While on a formal observation of our middle school Spanish teacher, Jayvon saw me across the room, walked right up to me, offered his hand, and introduced himself. As part of his program, Jayvon was encouraged to introduce himself to people with whom he wasn’t familiar.

“Nice to meet you, Jayvon! I remember you from Miss D’s class last year! I’m Mr. Kulak.”

At first I could tell he couldn’t process that I remembered him, and in full disclosure, I couldn’t explain how I remembered him either. But when he realized that we knew someone in common and that I was someone he could trust, he beamed with delight. After retreating to his desk to start his class, I caught him looking over and smiling a couple times.

Shortly thereafter, I made it a point to eat lunch with Jayvon. So on a random Tuesday, I made my way to the cafeteria and plopped myself down next to him as if invited. Again, it took him a second to process what was happening, but then he started chatting me up like I was an old friend, like I was supposed to be there. Maybe I was.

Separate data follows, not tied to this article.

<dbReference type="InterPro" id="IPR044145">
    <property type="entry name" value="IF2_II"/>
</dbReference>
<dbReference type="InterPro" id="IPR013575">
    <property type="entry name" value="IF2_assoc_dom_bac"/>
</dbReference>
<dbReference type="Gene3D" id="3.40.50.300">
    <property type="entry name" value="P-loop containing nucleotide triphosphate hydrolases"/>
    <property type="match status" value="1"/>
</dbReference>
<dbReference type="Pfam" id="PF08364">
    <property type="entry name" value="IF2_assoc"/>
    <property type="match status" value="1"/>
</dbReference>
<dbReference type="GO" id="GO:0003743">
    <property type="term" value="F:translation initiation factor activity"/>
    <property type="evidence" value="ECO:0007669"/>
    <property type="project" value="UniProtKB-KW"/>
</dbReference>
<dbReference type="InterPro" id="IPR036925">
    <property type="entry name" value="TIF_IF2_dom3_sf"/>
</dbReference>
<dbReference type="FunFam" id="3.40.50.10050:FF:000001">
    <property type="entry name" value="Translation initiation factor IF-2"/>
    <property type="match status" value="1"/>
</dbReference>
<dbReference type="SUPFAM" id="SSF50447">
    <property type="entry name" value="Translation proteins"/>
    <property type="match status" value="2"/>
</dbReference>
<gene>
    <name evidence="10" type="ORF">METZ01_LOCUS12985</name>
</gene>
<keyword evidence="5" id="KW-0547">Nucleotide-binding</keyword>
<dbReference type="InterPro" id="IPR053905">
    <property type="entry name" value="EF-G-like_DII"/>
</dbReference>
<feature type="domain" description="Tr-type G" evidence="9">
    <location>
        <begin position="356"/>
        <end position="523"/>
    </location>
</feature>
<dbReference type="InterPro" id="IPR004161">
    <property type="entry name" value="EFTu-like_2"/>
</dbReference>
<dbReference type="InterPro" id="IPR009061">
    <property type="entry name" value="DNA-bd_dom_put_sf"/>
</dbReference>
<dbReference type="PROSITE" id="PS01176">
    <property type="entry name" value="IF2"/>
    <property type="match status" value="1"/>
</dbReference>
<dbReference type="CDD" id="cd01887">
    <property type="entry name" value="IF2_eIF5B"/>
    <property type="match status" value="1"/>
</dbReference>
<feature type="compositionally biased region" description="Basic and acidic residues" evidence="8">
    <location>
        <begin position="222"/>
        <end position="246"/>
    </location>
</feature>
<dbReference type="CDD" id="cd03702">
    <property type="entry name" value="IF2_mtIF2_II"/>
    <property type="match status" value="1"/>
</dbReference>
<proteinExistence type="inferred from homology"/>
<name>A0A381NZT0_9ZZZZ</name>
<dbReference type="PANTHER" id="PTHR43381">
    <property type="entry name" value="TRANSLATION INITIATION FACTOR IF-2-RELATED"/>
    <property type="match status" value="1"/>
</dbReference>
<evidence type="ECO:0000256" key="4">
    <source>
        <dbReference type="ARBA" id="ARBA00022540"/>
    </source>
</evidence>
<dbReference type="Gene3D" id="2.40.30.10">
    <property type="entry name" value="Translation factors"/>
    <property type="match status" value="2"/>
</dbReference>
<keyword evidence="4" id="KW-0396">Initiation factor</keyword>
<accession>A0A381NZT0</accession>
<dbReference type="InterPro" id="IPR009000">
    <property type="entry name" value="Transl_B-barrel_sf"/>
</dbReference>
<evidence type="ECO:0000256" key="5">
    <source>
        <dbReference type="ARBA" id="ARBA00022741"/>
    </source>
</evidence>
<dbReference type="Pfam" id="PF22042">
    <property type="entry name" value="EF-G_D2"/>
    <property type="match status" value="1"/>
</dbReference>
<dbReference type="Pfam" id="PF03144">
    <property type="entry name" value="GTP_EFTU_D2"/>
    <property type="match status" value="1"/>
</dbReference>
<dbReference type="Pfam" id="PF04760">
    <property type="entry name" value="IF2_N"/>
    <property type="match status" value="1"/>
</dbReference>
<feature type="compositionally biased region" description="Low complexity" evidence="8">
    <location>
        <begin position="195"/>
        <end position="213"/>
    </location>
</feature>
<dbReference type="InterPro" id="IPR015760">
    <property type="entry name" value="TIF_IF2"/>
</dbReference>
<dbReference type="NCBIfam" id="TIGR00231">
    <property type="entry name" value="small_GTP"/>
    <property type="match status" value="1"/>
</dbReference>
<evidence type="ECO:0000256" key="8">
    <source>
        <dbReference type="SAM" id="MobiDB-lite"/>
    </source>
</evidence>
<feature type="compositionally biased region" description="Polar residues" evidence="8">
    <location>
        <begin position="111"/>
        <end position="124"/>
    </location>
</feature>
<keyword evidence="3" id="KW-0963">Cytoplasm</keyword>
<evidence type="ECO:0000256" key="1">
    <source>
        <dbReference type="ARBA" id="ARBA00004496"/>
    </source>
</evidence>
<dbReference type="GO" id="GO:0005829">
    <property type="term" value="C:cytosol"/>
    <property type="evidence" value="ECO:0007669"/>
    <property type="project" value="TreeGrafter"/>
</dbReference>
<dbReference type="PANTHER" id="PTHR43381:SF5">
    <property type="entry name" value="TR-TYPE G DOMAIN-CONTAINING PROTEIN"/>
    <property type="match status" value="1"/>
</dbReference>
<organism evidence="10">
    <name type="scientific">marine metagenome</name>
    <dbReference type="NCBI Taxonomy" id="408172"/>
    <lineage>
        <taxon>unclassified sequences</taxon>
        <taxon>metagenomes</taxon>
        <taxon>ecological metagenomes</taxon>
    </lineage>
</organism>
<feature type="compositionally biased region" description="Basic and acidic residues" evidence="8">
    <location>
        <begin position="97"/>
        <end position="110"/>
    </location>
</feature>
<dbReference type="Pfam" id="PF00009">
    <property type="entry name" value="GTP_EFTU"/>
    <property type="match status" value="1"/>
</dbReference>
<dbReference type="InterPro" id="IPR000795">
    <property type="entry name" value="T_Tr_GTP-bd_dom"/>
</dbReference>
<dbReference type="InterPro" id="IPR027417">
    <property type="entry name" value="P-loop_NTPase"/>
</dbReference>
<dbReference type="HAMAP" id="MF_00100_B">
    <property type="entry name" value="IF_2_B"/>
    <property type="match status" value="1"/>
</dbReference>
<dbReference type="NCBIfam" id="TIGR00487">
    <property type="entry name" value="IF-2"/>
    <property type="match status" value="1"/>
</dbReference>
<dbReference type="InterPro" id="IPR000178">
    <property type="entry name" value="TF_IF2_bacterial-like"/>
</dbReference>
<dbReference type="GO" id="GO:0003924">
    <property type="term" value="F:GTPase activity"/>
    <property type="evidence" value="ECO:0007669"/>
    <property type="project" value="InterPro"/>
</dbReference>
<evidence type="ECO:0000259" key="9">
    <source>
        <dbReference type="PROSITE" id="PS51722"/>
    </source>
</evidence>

Eventually, we got around to his sneakers, which I complimented, to which he responded that he was also very fast.

“Not as fast as me!” I deadpanned.

“Oh yeah? Let’s race!” he challenged.

Just like that our “race of the century” was born. After months of preparation, we had our day and time chosen, but that was cancelled after an unplanned evacuation drill went on for over an hour. Undaunted, Jayvon’s teacher and I continued to find mutually convenient times, and on Wednesday, June 13th 2018, I raced Jayvon in front of hundreds of his classmates and our staff.

After video review, I conceded that I lost by a fraction of a second.

Sometimes all it takes to level up is to lose a race to an amazing kid who managed to run 40 yards while smiling widely from start to finish.

 

My Professional Mistakeume

Showcasing and Leveraging Mistakes

As a district leader, I spend hours interviewing, and truth be told, I really enjoy it. There’s something exciting about meeting people, seeing how they choose to present themselves, and listening to them respond to questions. However, I prefer to interview without a generic script and want to see how folks do when the questions aren’t from the Interviewing 101 Handbook.

One of my favorite strategies is to ask candidates to reflect on a particular mistake they made and how it affected a positive change in their instruction or leadership. Recently, I realized it’s something we all should do.